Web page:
paste thought it was the best they'd ever tasted.
Today, the tomato is no longer sold, a victim of Europe's backlash
against genetic modification.
The company grew its first tomato crops near Fresno, Calif., banking on
permission to eventually grow them in Italy and Spain. European regulators
to give their OK.
Retailers' enthusiasm has cooled as consumers' wariness of GM foods
has grown. AstraZeneca sold the last of its bargain-priced GM tomato
paste in June.
Officials at the company hope to resurrect the tomato someday. For now,
they say, they must wait for a more reasoned climate and debate.
'Frustrating? Extremely,'' says Kendra Gittus, tomato biotechnology
manager at AstraZeneca. ''It was a good, safe product.''
Norfolk Genetic Information Network (ngin) website at:
THE RISE AND FALL OF THE GM TOMATO ECONOMY: 20 FACTS
According to Professor Ray Baker, Fellow of the Royal Society and Chief
Executive of the UK's pro-GE public funding body the Biotechnology and
Biological Sciences Research Council (BBSRC), the multi-million pound
research alliance announced in September 1998 between AstraZeneca (then
Zeneca), most famous for their genetically modified tomatoes, and the
UK's plant science institute the John Innes Centre, whose research helps
underpin the biotech industry worldwide, represented the kind of
commercially supported project which would "benefit UK businesses" and
contribute to "the UK's economic competitiveness."
Prof Baker's comments typify the long standing obsession among many
bureaucrats, bio-scientists and corporations, with ***BIOBIZ*** -
building businesses and national economic competitiveness from genetics,
and most especially genetic engineering.
Less than 18 months on it's all looking remarkably different to Prof
Baker's bullish predictions. (Despite the GE economic debacle, however,
most of the same public servants and leading bio-scientists who got it
so horribly wrong remain in position to continue to misdirect our public
Here are 20 FACTS about the rise and fall of what might be termed "the
GM tomato economy."
1. Zeneca (now AstraZeneca), by some calculations the world's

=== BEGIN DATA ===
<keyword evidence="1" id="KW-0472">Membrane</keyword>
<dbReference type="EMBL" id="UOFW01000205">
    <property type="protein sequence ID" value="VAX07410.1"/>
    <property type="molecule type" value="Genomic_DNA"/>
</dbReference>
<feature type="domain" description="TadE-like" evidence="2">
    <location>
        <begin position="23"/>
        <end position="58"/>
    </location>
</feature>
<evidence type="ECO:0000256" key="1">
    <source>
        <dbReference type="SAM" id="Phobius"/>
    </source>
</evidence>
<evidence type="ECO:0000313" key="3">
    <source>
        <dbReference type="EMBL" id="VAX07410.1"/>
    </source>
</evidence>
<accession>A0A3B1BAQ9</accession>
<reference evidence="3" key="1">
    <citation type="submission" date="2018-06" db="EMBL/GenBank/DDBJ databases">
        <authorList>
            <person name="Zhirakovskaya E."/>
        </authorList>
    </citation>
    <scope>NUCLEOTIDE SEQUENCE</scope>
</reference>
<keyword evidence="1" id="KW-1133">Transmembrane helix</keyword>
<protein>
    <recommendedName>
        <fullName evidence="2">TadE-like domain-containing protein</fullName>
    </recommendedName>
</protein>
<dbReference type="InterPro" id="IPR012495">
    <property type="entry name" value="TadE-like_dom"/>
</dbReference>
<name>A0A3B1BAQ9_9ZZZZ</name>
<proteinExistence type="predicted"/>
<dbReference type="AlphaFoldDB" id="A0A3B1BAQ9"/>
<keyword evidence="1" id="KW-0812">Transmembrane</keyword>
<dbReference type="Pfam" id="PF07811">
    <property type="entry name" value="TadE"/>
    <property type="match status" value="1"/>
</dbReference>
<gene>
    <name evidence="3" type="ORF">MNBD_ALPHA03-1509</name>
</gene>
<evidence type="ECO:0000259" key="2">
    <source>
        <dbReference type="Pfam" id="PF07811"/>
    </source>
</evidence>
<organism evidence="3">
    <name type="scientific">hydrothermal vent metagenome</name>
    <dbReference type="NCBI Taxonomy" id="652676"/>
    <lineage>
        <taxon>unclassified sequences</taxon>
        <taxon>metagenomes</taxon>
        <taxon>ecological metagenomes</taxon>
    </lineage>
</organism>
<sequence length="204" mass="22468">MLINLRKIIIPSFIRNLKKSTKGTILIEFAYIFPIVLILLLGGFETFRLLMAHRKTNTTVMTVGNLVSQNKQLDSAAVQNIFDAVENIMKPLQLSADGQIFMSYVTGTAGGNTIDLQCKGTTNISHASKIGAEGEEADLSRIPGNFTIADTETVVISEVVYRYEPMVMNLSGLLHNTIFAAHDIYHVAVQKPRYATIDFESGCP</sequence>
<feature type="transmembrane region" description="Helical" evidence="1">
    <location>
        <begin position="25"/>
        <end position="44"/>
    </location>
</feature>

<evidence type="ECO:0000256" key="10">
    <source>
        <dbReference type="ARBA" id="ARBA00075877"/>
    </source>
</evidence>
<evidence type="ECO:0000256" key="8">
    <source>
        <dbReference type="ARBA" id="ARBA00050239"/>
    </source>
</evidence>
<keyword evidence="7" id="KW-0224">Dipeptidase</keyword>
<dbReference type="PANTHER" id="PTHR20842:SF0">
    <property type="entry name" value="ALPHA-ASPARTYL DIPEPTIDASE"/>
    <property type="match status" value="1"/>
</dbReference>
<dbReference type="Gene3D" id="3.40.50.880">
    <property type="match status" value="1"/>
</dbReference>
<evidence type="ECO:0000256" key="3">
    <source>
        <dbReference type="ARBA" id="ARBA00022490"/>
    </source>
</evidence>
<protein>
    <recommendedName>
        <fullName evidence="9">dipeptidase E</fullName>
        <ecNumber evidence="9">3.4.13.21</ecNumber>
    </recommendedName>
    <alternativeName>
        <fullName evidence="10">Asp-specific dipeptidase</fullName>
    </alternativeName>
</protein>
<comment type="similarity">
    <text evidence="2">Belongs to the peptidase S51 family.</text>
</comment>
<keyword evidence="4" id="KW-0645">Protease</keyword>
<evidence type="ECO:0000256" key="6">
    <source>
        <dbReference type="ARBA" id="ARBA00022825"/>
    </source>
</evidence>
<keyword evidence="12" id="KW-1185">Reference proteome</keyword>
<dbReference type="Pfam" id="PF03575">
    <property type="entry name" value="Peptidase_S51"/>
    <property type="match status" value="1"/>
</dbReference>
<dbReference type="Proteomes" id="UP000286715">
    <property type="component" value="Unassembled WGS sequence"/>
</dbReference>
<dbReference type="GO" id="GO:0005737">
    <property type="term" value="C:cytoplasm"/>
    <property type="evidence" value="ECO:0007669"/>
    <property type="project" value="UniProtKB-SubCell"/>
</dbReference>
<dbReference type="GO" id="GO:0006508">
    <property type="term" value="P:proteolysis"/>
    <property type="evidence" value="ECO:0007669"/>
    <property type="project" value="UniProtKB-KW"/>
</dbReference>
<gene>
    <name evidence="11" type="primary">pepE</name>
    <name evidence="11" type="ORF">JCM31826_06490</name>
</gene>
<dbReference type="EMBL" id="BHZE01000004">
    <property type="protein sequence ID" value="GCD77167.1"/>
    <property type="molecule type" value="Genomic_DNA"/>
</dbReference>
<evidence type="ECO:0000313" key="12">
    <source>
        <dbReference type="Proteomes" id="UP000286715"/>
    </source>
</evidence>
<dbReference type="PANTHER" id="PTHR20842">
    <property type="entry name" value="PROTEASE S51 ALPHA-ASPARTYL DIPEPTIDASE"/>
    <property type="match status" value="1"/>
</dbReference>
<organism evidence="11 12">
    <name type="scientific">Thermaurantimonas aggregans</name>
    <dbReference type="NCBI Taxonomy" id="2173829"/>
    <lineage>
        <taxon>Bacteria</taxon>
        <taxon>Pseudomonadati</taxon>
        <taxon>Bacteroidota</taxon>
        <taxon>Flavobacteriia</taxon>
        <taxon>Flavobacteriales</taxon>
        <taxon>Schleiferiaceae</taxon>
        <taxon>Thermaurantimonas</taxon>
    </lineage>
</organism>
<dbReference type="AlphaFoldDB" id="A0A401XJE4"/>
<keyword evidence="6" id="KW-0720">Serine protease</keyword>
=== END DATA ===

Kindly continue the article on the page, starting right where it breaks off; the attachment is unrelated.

third-largest agrochemicals group, has often been cited as the model for
the development of a life science (GE) company.
2. This Anglo-Swedish biotech pioneer produced its first commercial GE
product by genetically modifying the tomato to make it produce more bulk
and less water content, thus making a cheaper tomato paste possible.
3. AstraZeneca grew its first GM tomato crops near Fresno, California,
permission to eventually grow them in Italy and Spain
4. Two major UK supermarket chains, one Sainsbury's under the guidance
of GE enthusiast Lord Sainsbury and the other Safeway, agreed to offer
AstraZeneca's GM tomato paste for sale in 1996. The prospects for
commercial success were said to be excellent.
5. As well as such GE products as GM tomato paste, AstraZeneca has (like
Monsanto) been developing its own 'Terminator' style technology
(AstraZeneca's is nicknamed 'the Verminator' because it makes use of a
gene from a rat's fat cell) which will prevent farmers from saving seed
from the crops they grow. 1.4 billion poor people world-wide depend on
farm-saved seed for their food security.
6. AstraZeneca currently spends 60 million dollars a year on ag-biotechnology.
7. Its investment in GM-related research at the John Innes Centre over
the next decade is expected to be of the order of 50 million pounds.
8. Professor Ray Baker FRS, Chief Executive of The Biotechnology and
Sciences Research Council was quoted as saying of this alliance: "...
they have the Research Council's full support and build on the major
investment made by the Council over the past few years. These